Skip to content

Instantly share code, notes, and snippets.

Embed
What would you like to do?
This gist contains basic usage examples of netcat tool, a feature-rich network debugging and exploration tool.

Minimalist Netcat usage examples:

Connect to TCP port 80 on host example.com:

nc -vv <hostname> 80

Port scan TCP ports 7 through 1023 on a specified host:

nc -v -z <hostname> 7-1023

Port scan TCP ports 7 through 1023 on a specific host, but stop for user interaction on open ports

nc -v <hostname> 7-1023

Port scan UDP ports 53 through 69 on a given host:

nc -v -z -u <hostname> 53-69

Listen for inbound connections on TCP port 1234 and pipe the results to a file data.txt

nc -vv -l 1234 > data.txt

Listen for inbound connections on TCP port 25 and pipe the results to /dev/null

nc -vv -l 25 > /dev/null

Listen for inbound connections on TCP port 25 and pipe the results to /dev/null, but keep listening on the port even after a disconnect.

nc -vv -k -l 25 > /dev/null

Listen for inbound connections on TCP port 25, keep listening on the port open even after a disconnect, but automatically drop any session after 3 seconds of inactivity:

nc -vv -k -w 3 -l 25

Listen for inbound connections on TCP port 25, automatically pushing the contents of file welcome.txt upon a connection.

cat welcome.txt | nc -vv -l 25

Transfer contents of file payload.txt to a given hostname using TCP port 1234

nc -vv <hostname> 1234 < payload.txt

And then receive the contents of the file from the remote host on the target host:

nc -vv -k -l 1234 > payload.txt

Transfer the image of device /dev/sda1 to host example.com using TCP port 1234

dd if=/dev/sda1 | nc -vv <hostname> 1234

Receive the raw image file of the imaged partition from the remote host to the target host:

nc -vv -k -l 1234 > drive.img

Advanced nc arguments:

-4: Forces nc to use IPv4 addresses only.

-6: Forces nc to use IPv6 addresses only.

-b: Allow broadcast.

-C: Send CRLF as line-ending.

-D: Enable debugging on the socket.

-d: Do not attempt to read from stdin.

-h: Prints out nc help.

-I: length Specifies the size of the TCP receive buffer.

-i: interval Specifies a delay time interval between lines of text sent and received. Also causes a delay time between connections to multiple ports.

-k: Forces nc to stay listening for another connection after its current connection is completed. It is an error to use this option without the -l option.

-l: Used to specify that nc should listen for an incoming connection rather than initiate a connection to a remote host. It is an error to use this option in conjunction with the -p, -s, or -z options. Additionally, any timeouts specified with the -w option are ignored.

-n: Do not do any DNS or service lookups on any specified addresses, hostnames or ports.

-O: (length) Specifies the size of the TCP send buffer.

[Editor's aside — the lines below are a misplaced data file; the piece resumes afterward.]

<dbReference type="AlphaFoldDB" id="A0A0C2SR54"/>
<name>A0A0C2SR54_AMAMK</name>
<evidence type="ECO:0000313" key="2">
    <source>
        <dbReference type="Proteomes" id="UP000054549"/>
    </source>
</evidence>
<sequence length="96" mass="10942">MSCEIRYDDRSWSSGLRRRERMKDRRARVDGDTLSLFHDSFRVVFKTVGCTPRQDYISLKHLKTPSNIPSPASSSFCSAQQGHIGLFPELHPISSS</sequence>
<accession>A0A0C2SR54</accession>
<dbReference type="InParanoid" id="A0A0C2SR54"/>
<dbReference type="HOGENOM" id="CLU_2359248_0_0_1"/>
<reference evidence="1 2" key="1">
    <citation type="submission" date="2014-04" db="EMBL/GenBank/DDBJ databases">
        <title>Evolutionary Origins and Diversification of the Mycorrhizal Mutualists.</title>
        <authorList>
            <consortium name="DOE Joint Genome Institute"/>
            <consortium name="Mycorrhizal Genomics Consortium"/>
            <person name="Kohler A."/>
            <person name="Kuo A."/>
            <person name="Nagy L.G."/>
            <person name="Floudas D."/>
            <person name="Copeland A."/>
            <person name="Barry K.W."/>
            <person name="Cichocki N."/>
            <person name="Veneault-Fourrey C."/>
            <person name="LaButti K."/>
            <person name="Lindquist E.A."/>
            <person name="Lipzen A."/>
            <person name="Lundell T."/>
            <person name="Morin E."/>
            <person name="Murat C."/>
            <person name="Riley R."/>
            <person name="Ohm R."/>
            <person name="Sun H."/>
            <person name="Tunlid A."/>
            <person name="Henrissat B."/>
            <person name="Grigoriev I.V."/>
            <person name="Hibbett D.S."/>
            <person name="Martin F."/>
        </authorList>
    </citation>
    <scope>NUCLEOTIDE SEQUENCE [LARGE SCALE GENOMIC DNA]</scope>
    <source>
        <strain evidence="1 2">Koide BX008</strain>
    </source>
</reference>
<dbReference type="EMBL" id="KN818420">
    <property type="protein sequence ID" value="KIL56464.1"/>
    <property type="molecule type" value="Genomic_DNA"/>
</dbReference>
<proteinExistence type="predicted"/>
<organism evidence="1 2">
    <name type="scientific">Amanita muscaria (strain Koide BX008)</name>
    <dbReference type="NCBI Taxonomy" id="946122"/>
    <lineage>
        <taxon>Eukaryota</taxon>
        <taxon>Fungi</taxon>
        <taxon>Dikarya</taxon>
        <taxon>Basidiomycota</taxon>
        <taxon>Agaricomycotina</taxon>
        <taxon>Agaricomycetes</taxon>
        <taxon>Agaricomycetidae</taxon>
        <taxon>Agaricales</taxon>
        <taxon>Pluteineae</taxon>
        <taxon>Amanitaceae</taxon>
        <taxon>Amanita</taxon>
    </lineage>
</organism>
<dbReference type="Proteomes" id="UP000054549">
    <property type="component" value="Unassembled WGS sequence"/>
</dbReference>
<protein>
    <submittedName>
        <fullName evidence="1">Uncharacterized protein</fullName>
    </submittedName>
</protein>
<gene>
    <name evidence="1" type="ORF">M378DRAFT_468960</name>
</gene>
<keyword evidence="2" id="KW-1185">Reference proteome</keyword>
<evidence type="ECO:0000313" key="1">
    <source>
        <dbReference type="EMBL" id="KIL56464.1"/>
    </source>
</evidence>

-P: (proxy_username) Specifies a username to present to a proxy server that requires authentication. If no username is specified then authentication will not be attempted. Proxy authentication is only supported for HTTP CONNECT proxies at present.

-p: Specifies the source port nc should use, subject to privilege restrictions and availability.

-q: (in seconds) after the EOF on stdin, wait the specified number of seconds and then quit. If seconds is negative, wait forever.

-r: Specifies that source and/or destination ports should be chosen randomly instead of sequentially within a range or in the order that the system assigns them.

-S: Enables the RFC 2385 TCP MD5 signature option.

-s: (source) Specifies the IP of the interface which is used to send the packets. For UNIX-domain datagram sockets, specifies the local temporary socket file to create and use so that datagrams can be received. It is an error to use this option in conjunction with the -l option.

-T (toskeyword): Change IPv4 TOS value. toskeyword may be one of critical, inetcontrol, lowcost, lowdelay, netcontrol, throughput, reliability, or one of the DiffServ Code Points: ef, af11 ... af43, cs0 ... cs7; or a number in either hex or decimal.

-t: Causes nc to send RFC 854 DON'T and WON'T responses to RFC 854 DO and WILL requests. This makes it possible to use nc to script telnet sessions.

-U: Specifies to use UNIX-domain sockets.

-u: Use UDP instead of the default option of TCP. For UNIX-domain sockets, use a datagram socket instead of a stream socket. If a UNIX-domain socket is used, a temporary receiving socket is created in /tmp unless the -s flag is given.

-V: (rtable) Set the routing table to be used. The default is 0.

-v: Have nc give more verbose output.

-w: (timeout) Connections which cannot be established or are idle timeout after timeout seconds. The -w flag has no effect on the -l option, i.e. nc will listen forever for a connection, with or without the -w flag. The default is no timeout.

-X: (proxy_protocol) Requests that nc should use the specified protocol when talking to the proxy server. Supported protocols are "4" (SOCKS v.4), "5" (SOCKS v.5) and "connect" (HTTPS proxy). If the protocol is not specified, SOCKS version 5 is used.

-x: (proxy_address[:port]) Requests that nc should connect to destination using a proxy at proxy_address and port. If port is not specified, the well-known port for the proxy protocol is used (1080 for SOCKS, 3128 for HTTPS).

-Z: Enables DCCP mode.

-z : Specifies that nc should just scan for listening daemons, without sending any data to them. It is an error to use this option in conjunction with the -l option.

Sign up for free to join this conversation on GitHub. Already have an account? Sign in to comment
You can’t perform that action at this time.